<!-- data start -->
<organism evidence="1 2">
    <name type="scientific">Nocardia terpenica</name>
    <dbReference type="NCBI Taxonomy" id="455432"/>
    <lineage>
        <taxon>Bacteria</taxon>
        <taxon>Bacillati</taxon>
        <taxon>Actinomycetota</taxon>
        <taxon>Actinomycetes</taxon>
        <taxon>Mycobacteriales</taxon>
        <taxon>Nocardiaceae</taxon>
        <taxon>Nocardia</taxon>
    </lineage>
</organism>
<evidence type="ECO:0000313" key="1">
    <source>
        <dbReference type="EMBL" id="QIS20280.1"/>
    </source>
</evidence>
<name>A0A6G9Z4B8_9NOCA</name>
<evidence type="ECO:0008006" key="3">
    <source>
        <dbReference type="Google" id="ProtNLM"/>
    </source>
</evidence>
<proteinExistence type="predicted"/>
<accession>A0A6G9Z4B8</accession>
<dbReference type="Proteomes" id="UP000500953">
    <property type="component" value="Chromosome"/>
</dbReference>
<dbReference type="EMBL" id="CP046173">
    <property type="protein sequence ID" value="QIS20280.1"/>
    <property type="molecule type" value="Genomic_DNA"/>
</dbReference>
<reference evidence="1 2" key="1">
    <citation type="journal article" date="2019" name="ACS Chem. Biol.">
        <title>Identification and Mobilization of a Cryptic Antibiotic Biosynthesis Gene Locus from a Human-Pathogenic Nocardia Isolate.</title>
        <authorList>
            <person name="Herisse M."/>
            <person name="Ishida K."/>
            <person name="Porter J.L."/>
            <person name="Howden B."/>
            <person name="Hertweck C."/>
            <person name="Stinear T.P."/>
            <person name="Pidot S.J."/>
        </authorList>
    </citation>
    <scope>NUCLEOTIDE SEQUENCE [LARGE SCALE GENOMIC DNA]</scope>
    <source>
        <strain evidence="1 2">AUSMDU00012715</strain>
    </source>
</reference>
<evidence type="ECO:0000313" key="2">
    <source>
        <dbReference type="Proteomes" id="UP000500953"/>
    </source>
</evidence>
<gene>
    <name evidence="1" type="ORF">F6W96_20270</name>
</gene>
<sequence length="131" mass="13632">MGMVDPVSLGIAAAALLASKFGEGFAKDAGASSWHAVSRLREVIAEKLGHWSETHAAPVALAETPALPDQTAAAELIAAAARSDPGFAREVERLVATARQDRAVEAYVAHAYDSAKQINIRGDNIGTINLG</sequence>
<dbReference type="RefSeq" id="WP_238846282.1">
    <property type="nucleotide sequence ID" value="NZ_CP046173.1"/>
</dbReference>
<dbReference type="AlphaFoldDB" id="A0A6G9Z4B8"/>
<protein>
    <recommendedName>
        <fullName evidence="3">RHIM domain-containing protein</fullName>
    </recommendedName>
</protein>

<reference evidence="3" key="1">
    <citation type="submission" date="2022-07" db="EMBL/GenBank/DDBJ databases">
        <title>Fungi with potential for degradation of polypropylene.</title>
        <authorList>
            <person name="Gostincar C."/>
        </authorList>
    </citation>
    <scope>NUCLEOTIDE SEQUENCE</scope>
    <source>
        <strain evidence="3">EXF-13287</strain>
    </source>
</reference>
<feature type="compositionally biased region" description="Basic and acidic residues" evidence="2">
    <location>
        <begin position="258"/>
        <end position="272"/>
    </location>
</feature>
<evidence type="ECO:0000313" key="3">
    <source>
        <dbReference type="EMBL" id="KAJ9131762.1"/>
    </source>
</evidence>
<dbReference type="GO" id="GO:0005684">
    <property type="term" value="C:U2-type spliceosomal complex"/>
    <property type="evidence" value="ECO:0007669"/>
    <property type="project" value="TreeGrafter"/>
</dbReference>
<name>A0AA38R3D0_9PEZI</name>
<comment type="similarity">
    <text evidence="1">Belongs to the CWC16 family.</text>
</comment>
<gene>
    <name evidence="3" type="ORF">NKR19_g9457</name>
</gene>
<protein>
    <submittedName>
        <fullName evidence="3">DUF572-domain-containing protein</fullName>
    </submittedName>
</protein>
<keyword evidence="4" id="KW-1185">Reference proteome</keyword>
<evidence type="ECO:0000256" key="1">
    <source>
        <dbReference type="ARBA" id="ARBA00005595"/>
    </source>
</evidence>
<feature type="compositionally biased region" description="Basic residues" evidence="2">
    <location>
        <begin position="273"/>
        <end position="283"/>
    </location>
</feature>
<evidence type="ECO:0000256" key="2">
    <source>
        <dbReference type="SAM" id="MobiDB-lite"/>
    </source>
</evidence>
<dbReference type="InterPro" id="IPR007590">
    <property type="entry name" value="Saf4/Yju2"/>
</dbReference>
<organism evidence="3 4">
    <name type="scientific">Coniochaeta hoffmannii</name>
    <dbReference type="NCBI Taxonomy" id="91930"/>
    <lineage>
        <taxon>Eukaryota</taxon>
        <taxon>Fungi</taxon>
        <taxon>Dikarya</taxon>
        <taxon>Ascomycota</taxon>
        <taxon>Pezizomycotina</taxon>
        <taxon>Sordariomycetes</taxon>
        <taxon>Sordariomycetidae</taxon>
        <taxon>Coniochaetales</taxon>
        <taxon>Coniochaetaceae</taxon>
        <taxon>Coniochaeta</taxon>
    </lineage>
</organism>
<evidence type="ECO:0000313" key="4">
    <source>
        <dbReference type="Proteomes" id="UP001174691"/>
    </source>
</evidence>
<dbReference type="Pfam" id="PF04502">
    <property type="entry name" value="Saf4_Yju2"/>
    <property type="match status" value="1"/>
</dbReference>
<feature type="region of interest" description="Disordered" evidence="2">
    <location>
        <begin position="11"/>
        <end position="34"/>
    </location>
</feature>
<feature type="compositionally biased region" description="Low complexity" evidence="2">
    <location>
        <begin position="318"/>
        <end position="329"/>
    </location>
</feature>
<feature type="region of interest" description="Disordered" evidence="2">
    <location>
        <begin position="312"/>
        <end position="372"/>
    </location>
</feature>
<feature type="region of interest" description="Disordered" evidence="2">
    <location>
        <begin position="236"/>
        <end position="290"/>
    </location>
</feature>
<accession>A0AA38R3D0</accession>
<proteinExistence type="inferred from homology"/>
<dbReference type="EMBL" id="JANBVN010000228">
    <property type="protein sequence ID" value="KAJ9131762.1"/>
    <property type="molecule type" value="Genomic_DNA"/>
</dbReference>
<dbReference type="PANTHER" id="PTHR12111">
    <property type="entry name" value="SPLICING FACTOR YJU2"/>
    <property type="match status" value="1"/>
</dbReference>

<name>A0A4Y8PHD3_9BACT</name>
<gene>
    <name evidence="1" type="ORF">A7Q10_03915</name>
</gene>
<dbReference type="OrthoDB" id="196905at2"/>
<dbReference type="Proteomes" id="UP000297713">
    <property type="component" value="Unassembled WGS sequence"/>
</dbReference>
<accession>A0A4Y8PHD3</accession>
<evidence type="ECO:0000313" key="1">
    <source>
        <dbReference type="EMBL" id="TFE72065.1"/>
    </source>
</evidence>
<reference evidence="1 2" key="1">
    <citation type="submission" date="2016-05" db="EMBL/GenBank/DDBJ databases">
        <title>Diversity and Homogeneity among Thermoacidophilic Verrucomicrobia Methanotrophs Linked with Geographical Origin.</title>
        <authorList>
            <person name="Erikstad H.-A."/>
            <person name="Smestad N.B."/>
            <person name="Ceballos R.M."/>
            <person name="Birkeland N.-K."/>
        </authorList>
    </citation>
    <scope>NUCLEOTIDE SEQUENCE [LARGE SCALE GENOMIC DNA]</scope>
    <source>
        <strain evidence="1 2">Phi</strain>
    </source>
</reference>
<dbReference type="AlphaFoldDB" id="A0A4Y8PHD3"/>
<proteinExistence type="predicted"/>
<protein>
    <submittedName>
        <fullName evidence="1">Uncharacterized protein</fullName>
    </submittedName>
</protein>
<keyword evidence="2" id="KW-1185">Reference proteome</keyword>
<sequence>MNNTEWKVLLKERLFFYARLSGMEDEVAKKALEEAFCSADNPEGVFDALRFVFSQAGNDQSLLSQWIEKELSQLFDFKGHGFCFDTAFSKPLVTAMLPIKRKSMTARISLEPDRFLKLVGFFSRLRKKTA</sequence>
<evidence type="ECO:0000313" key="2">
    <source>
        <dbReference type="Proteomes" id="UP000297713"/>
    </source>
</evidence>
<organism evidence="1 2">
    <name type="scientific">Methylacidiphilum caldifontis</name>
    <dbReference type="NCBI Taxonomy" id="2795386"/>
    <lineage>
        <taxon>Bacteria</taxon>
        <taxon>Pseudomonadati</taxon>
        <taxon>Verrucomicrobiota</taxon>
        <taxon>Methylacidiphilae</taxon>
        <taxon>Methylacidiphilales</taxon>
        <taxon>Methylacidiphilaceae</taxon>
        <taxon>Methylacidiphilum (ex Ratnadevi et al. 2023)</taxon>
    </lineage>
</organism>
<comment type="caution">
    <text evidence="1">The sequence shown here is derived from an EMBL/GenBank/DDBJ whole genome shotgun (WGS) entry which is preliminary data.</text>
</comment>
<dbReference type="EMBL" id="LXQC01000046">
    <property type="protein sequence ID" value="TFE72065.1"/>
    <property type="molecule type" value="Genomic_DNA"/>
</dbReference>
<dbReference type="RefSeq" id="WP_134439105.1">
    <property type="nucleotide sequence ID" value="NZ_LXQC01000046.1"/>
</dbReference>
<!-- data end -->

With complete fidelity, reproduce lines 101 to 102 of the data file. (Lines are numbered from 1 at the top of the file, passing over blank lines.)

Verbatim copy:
</comment>
<gene>